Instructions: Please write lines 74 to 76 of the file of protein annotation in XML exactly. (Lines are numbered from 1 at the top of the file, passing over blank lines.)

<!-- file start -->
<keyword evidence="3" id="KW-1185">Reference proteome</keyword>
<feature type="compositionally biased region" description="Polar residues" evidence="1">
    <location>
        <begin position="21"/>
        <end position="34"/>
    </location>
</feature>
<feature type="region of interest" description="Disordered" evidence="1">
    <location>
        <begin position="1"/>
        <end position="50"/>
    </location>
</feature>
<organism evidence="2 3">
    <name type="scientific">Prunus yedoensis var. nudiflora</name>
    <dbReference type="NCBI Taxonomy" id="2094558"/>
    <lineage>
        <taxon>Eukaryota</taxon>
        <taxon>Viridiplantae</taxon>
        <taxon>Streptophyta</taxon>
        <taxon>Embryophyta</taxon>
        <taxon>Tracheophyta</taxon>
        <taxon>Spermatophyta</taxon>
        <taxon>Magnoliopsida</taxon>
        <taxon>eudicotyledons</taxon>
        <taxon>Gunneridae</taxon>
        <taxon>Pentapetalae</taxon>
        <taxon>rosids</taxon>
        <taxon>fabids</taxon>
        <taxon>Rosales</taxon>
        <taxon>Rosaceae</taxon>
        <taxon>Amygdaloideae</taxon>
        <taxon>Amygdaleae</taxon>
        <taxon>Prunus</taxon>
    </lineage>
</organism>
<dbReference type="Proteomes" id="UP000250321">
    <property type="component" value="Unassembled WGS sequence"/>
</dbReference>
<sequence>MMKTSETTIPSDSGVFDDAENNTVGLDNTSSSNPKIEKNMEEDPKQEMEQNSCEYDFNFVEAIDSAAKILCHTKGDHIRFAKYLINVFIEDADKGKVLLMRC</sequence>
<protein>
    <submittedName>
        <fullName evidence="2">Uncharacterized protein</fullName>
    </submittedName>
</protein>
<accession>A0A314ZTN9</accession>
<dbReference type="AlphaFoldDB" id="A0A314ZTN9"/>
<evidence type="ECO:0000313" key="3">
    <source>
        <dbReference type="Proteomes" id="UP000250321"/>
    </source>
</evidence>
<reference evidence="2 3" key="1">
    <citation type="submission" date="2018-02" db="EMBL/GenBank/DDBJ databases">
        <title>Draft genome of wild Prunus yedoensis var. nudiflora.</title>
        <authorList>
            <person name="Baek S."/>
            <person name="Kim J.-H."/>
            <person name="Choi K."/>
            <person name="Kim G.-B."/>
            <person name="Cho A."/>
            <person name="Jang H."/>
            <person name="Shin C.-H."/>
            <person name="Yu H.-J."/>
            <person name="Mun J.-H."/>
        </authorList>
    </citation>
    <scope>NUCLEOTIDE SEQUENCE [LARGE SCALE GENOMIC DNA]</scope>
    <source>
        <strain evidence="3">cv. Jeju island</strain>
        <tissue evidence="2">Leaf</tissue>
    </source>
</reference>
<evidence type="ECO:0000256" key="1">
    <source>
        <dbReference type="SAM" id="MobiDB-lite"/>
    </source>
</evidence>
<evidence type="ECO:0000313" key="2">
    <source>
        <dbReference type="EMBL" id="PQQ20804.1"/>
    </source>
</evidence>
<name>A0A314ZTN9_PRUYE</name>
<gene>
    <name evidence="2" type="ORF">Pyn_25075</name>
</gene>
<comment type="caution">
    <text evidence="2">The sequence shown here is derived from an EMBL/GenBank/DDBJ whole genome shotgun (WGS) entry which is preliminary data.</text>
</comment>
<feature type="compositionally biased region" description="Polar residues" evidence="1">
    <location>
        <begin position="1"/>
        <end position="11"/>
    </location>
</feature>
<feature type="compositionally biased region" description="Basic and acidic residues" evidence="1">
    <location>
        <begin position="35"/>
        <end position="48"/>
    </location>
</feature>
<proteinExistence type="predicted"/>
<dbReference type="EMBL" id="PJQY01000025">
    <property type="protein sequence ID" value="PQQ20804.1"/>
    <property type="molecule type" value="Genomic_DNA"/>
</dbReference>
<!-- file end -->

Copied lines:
<evidence type="ECO:0000256" key="1">
    <source>
        <dbReference type="SAM" id="MobiDB-lite"/>